Don’t be THIS kind of gift-giver…

A chat about gift-giving

The holidays are super-busy and stressful. All that shopping! All that traveling!

And a lot of us crafters feel the added pressure of making handmade gifts for those that we love.

I know this is going to be a controversial post… but I’m going to encourage you to think twice before making handmade gifts for friends and family. Think about whether the person will actually want and appreciate the gift. Otherwise, you’re spending a lot of your time on a gift that just doesn’t work… trust me, I’ve been there!

A Story

My mom is over-the-moon excited that she’s going to have a granddaughter. Seriously. I think if she won a million dollar lottery, she’d be only 10% as excited as she is right now.

And she’s a keen shopper and bargain hunter. The trouble is that she’s purchased a number of items that are either just plain impractical for our tiny home. (for example, we don’t have space in our living room for a stand-alone bassinet… it’s already a room that doubles as my office and shipping room!)

I don’t want to sound ungrateful, but I’m going to tell you a truth about gift-giving: the best gift is one that the recipient actually wants or needs.

Picture1

Otherwise, your gift becomes a burden for the recipient to manage instead of the bundle of joy you intended it to be.

You see, we often give gifts that we want to give instead of giving gifts that others want to receive. Keep reading… and I’ll tell you why this insight has saved me oodles of time this holiday season!

Let’s get honest about handmade gifts

A few years ago, I used to make handmade gifts for everyone on my list. Knitted hats, sewn stuffed animals, you name it. I spent weeks making gifts for everyone on my list.

I often made presents that I secretly wanted for myself, but I poured all of my energy into making them for other people.

sewn leopard puppet by Abby Glassenberg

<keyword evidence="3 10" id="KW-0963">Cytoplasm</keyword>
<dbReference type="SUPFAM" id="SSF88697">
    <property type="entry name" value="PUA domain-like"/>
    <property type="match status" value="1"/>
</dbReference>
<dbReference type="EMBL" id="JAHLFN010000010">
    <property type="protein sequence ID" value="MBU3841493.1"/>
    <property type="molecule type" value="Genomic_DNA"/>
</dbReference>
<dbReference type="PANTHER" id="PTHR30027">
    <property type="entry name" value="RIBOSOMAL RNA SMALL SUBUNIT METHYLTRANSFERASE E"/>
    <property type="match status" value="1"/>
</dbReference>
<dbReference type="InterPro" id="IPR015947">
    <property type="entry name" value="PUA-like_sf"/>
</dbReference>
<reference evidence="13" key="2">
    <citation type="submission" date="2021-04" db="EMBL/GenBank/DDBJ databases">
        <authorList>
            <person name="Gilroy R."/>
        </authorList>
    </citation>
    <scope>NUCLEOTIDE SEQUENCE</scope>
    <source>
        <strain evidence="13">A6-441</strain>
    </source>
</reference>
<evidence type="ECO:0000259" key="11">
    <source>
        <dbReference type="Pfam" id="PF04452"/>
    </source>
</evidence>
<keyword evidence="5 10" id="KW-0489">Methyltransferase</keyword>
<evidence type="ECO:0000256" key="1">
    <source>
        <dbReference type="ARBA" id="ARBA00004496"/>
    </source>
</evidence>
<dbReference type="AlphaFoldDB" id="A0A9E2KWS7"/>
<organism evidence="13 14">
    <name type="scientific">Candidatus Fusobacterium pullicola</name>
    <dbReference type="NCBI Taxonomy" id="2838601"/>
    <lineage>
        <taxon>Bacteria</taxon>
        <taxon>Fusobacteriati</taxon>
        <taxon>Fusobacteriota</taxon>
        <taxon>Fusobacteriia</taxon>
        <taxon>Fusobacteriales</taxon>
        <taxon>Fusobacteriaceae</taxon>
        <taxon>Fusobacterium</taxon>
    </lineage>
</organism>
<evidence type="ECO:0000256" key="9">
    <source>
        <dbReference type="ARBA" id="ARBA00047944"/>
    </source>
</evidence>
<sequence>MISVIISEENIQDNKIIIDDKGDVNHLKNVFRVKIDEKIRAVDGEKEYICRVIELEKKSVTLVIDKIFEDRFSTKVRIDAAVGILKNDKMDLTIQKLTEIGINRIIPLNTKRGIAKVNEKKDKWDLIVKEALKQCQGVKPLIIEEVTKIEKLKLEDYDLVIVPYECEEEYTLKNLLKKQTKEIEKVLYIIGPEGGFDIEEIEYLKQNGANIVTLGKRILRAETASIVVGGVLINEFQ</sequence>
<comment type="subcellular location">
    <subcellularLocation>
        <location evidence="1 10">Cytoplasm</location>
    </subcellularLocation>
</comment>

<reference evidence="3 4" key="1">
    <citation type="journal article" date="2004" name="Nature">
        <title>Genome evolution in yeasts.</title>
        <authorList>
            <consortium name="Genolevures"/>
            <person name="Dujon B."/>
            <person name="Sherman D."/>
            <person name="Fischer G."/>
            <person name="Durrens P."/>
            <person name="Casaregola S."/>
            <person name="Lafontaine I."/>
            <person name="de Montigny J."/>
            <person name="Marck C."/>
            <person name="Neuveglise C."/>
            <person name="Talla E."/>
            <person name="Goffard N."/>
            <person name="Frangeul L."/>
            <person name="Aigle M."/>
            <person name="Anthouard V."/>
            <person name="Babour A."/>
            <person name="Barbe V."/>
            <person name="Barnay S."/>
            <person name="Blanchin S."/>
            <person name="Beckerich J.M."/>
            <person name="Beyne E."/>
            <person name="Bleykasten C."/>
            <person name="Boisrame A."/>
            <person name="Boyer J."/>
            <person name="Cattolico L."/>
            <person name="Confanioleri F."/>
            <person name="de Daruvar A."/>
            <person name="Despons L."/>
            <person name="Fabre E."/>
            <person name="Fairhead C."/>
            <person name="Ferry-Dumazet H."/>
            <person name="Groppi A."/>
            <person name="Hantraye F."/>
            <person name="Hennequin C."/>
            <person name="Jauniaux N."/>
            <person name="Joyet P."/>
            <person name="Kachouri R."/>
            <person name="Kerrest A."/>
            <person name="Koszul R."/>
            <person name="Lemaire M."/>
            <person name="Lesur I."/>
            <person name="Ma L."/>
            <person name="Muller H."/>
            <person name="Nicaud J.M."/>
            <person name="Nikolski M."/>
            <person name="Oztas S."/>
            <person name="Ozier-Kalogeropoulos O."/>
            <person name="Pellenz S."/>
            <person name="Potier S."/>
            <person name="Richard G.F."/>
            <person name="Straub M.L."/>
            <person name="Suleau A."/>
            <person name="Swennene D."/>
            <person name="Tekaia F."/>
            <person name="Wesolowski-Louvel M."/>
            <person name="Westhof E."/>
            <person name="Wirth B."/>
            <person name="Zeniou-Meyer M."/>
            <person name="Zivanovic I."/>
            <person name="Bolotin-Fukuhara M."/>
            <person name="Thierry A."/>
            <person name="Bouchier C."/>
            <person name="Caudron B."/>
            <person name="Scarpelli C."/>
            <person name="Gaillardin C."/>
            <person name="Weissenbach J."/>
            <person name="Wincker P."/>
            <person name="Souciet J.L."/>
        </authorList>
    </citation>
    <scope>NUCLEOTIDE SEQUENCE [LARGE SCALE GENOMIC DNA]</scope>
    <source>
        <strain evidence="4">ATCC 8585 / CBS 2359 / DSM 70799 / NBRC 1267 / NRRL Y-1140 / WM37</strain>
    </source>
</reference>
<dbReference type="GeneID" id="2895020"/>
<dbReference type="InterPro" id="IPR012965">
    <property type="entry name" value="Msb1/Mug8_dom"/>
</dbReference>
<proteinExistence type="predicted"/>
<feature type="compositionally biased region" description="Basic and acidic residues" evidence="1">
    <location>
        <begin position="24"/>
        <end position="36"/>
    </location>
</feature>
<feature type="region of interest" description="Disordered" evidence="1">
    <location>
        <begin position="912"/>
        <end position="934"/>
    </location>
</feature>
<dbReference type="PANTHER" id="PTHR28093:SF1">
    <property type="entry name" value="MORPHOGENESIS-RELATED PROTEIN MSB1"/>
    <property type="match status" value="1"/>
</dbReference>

And then I learned that not everyone wants a handmade present. (You’ll want to read this blog post about the lesson I learned!)

I was so hurt! How dare they not appreciate the valuable gift I was lovingly making!

But then I realized… I was actually being selfish by foisting my desires onto them! I love making presents, and it was what I thought showed the most love. But in reality, I was ignoring what people actually wanted.

Now, I only make presents for a very few special people who appreciate and want a handmade gift.

What’s the lesson?

It’s good news: you don’t have to kill yourself this holiday season making gifts for everyone on your list! If someone didn’t appreciate your hand knit gift in the past, take the opportunity to reconsider. Maybe they really would rather get a gift certificate to a book store.

And take all that extra time you save and make something lovely for yourself! You deserve it!

20 replies on “Don’t be THIS kind of gift-giver…

  • Marie

    You are right on target, Stacey. Thanks for this great article. We put so much love and time into our projects, let’s all make sure our beloved creations end up in welcoming homes (and that may very well be our own home)! Also thanks for the tip on the radio app, Stitcher. You have revolutionized my life by sharing this tip. I use it on a Kindle as well.

  • Tami

    Oh Stacy, I so understand what you’re saying, and respect that you said it. My brother and his wife gave me a bottle of wine every Christmas until I spoke up and told them that I don’t drink alcohol. This year I was making slipper socks for everyone, but wasn’t sure if my dad and my son would actually wear them. So, I asked. They aren’t getting them. Why spend the time and money if they won’t appreciate them? I knew my son would be honest with me, but was happy that my dad was too. I’ve gotten to the age where I don’t need “things”, and I’m trying to share that with others so they don’t waste their time just buying “stuff”.

  • Mary

    Hi, Stacey…what a timely and relevant post! I know exactly what you are saying. When I first started knitting and crocheting again, I was so excited and wanted to make hats, scarves, socks, toys and fingerless mitts for everyone. I learned the hard way that not everyone appreciates these things, and if they don’t wear or use them, they feel guilty.

    Now I only make hats for one of my brothers, who is genuinely enthusiastic about receiving them (and wears them!) He even describes for me the type of hat he wants next, so I can tailor his gifts to his specifications. :)

    Thank you for all the valuable tips and information that you give to us during the year, and have a wonderful and stress-free holiday season!

  • Betty Lou

    So glad to see you tackle this delicate subject. I had the experience of making a quilt for someone that was later put out to sel at a garage sale. I was hurt beyond words. But I realized, as you did, not everyone likes what I like and money and gift cards are perfectly acceptable gifts in today’s world. All my crocheting now goes to the church, 18 Prayer Shawls, and over 80 hats and shawls for the shelter this year. Makes me happy and I know they are going to someone that will appreciate having something new and warm. Hugs